The Food and Drug Administration does not require testing on animals. The European Union banned animal testing in 2009. There are alternatives. Santosh Krinsky, chief executive officer of Beauty Without Cruelty, points to less expensive and more reliable tests, based on computer models that use, for example, “cell and skin tissue cultures and corneas from eye banks.”

American consumers must step up the pressure and boycott companies that test on animals. As Christians we have a responsibility to be stewards of creation. An online listing of companies that test on animals extends beyond cosmetics to personal care, household and other items as well. It is shockingly long, and the brand names are surprisingly familiar—including Max Factor, Bain de Soleil, Clairol, L’Oréal, Pine-Sol, Scope, Old Spice and Woolite. Among the hundreds of companies to be applauded (and supported) for not testing on animals are Avon, The Body Shop and Mary Kay Cosmetics.

The cost of human beauty should not include product testing that inflicts unspeakable cruelty on animals.

Comments

Allen Murphy | 6/9/2011 - 1:01pm
Regarding Mr. Obama speaking at Notre Dame, his anti-life position should not be construed as Protestant vs. Catholic but rather anti-life even under the natural law. Protecting animal life ( as talked about later in the editorial) is laudable. Protecting human life is an even higher moral imperative.  Allen Murphy Westminster, Colorado
C Walter Mattingly | 6/6/2011 - 5:29pm
Veale, I agree with more than half of what you say. The bank bailout was a terrible idea shared by the drunken sailor spending of the previous president and the comatose fleecing of the drunken sailor by the current one.  We could have followed Sweden's lead and taken over the banks for pennies on the dollar, then recapitalized and auctioned them back to private businesses as Sweden did. It worked for them in their crisis, and was a far less expensive procedure that could have resulted in a far more healthy recapitalized banking system. The subsidies on agrobusiness (and elsewhere) are a disaster. We waste 6 billion a year on ethanol, raising the price of corn to poor nations already suffering from price increases for no improvement in the environment; we subsidize poisons such as tobacco which kill our citizens; we subsidize the greatest health epidemic facing our children, obesity, with sugar subsidies. Could we be more counterproductive and wasteful? This is worse than nothing and benefits mostly wealthy farmers. In my opinion the power we need to curtail the healthcare industry is primarily ending the cozy exclusive relationships certain companies have with the states. Open up the competition, and you're halfway home in that department.The tax cuts in themselves were a good idea, but they should have been coupled with closing loopholes. When you have the Daschles move from house leadership to million dollar lobbyist positions to create special deals for industry, you create subsidies and loopholes that undermine the economy. Obama's own bipartisan commission has many good recommendations along these lines. If he would only buck up and utilize them.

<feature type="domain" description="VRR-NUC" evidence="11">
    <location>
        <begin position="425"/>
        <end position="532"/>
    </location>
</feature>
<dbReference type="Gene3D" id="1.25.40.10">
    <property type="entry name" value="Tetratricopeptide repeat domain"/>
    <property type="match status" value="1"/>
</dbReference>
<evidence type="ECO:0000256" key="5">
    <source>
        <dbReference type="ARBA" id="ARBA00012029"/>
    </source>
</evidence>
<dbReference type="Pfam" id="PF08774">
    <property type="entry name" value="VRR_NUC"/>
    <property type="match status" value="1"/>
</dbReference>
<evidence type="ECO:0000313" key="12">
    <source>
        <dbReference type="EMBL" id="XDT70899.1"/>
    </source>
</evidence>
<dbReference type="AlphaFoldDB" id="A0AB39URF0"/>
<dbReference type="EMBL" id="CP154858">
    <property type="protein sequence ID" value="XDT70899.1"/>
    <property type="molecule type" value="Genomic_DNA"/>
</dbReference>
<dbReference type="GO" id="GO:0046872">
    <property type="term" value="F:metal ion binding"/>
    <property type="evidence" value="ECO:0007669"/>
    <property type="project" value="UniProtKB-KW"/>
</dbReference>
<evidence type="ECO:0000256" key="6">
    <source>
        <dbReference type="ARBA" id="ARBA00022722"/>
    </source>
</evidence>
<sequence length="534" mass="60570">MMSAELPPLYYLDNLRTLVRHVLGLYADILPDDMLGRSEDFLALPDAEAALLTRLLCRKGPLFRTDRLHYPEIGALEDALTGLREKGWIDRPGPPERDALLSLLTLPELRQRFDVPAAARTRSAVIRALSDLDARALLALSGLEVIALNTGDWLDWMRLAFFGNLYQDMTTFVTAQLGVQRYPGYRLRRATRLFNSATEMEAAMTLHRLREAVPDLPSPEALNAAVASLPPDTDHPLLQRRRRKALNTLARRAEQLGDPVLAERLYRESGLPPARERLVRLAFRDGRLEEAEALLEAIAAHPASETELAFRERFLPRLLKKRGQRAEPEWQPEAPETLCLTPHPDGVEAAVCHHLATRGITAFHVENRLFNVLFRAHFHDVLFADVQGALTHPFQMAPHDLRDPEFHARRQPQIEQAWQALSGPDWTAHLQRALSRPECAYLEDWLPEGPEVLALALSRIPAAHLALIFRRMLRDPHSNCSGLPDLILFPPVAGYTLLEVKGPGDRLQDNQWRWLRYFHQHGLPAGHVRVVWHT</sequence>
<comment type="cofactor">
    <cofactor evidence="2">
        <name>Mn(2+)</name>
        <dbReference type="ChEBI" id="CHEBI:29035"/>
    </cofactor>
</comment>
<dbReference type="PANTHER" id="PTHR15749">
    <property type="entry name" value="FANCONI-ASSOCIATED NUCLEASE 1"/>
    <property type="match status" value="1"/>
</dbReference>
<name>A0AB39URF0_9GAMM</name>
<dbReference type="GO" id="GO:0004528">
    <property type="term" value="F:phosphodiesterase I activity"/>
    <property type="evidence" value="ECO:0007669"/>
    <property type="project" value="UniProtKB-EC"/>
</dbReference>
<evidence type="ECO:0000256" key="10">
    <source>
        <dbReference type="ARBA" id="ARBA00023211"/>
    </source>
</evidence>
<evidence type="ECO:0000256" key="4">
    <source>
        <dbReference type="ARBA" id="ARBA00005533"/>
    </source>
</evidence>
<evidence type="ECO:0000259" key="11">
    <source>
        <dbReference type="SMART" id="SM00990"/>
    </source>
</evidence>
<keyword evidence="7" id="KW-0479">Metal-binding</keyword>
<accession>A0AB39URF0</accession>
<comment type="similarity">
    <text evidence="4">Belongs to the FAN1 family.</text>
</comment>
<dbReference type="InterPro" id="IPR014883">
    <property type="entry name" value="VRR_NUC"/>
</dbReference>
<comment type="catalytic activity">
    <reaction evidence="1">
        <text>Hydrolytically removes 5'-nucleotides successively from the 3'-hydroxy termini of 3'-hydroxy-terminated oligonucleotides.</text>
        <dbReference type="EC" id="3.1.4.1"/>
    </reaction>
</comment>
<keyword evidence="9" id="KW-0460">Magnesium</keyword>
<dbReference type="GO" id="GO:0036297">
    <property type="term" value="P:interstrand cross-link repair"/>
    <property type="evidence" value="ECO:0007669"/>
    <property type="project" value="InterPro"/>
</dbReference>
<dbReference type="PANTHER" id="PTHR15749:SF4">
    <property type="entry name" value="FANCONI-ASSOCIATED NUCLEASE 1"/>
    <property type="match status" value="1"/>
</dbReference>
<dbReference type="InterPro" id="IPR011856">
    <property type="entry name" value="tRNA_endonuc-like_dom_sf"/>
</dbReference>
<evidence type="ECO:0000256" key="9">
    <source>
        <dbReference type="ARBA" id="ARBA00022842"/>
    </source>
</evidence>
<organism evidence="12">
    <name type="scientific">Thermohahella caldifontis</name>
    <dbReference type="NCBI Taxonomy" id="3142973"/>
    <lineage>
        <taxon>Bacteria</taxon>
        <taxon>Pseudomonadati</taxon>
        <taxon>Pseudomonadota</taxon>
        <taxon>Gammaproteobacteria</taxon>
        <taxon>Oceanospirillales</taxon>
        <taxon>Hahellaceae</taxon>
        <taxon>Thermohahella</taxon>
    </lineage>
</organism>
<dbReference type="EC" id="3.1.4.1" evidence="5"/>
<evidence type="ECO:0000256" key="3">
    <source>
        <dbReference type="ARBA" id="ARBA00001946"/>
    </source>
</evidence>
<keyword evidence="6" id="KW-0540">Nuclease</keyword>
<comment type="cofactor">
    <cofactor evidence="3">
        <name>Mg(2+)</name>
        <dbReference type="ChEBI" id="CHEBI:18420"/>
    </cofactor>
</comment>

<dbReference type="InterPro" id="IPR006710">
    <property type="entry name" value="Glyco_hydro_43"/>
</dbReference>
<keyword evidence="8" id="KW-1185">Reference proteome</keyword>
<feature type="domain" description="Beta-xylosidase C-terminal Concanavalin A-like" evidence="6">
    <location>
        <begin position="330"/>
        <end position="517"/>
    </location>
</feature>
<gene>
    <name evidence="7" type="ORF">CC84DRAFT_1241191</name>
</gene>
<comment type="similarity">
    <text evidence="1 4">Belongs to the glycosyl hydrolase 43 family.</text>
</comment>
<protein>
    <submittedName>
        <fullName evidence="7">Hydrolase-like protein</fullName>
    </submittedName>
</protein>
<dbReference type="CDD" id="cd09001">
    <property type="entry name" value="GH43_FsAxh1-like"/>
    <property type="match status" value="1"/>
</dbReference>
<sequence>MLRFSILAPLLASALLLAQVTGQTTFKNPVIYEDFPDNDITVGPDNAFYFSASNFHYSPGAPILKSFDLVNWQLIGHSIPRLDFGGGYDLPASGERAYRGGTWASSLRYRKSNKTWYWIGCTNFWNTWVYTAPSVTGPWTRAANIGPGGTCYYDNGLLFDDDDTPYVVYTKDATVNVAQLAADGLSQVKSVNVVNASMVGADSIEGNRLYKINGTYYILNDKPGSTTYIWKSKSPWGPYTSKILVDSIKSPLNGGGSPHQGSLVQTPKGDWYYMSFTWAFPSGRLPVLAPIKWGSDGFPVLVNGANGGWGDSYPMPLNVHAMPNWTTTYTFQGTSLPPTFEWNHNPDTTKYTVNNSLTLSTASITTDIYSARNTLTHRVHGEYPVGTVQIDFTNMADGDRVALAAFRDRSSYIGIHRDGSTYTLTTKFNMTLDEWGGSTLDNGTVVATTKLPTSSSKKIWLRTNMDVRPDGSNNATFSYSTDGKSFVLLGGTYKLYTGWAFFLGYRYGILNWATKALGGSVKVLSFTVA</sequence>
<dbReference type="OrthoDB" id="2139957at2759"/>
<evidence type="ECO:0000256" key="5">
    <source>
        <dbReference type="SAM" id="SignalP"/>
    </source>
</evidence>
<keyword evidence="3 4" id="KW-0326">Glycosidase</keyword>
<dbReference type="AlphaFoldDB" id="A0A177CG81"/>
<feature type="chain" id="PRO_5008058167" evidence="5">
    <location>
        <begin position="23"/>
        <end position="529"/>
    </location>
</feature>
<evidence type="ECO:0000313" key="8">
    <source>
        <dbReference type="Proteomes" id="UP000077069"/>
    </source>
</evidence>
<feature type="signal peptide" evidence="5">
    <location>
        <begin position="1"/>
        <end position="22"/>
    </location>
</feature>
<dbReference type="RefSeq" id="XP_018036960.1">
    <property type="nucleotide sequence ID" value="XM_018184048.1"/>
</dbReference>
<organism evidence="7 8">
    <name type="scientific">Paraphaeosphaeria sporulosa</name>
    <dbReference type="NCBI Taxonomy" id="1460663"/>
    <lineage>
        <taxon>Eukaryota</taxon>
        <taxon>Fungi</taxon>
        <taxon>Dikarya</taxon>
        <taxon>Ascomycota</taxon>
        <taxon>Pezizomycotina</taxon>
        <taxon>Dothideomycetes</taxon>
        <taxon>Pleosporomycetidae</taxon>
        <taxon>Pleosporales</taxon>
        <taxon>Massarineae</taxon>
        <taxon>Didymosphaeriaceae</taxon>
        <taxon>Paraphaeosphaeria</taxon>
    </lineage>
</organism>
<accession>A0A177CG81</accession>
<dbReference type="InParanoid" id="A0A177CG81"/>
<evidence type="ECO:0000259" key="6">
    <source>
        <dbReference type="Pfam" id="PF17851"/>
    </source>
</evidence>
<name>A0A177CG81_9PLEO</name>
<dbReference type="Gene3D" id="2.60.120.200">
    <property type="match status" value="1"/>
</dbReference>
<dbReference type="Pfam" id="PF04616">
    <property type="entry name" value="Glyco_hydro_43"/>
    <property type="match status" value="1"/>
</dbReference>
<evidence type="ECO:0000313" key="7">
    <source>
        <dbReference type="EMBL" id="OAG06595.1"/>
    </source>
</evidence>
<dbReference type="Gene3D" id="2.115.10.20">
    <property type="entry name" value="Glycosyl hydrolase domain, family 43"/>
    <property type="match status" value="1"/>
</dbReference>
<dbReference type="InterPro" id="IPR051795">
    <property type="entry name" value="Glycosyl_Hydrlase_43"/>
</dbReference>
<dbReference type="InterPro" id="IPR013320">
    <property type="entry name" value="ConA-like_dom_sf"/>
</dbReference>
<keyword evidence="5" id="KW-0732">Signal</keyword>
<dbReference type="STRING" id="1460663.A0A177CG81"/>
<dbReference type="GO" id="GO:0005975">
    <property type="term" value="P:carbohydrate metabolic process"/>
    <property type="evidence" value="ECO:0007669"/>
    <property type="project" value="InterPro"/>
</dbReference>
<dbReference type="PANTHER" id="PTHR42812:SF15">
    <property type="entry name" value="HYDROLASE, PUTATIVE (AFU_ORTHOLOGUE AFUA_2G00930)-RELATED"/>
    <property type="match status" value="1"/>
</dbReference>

Patrick Veale | 6/5/2011 - 4:14pm
In response to Walter, I have to say that the comment is correct in every way except for one  little detail, the Bush tax cuts, the bank bailout, the freedom given the financial sector of the economy, the subsidies given agro-business, and above all, the  need to curtail the power of health insurance companies, and hospitals that keep on raising the cost of health care.  Let's start with these few little items, and when that is done, we will have more money in the kitty, the cost of health care will have gone down, and maybe we can throw a few crumbs at the poor and elderly.  
Chris M. | 6/4/2011 - 10:34pm
Boehner “represents the church well.” 

- You have got to be kidding me.  Did the Church just totally give up on teaching the whole bible thing (e.g., helping the poor, sick, homeless, etc.)?  Why not just preach the gospel of the GOP - every man for himself and hold on tight to what you can get.  Money makes the man.  The poor are not our problem.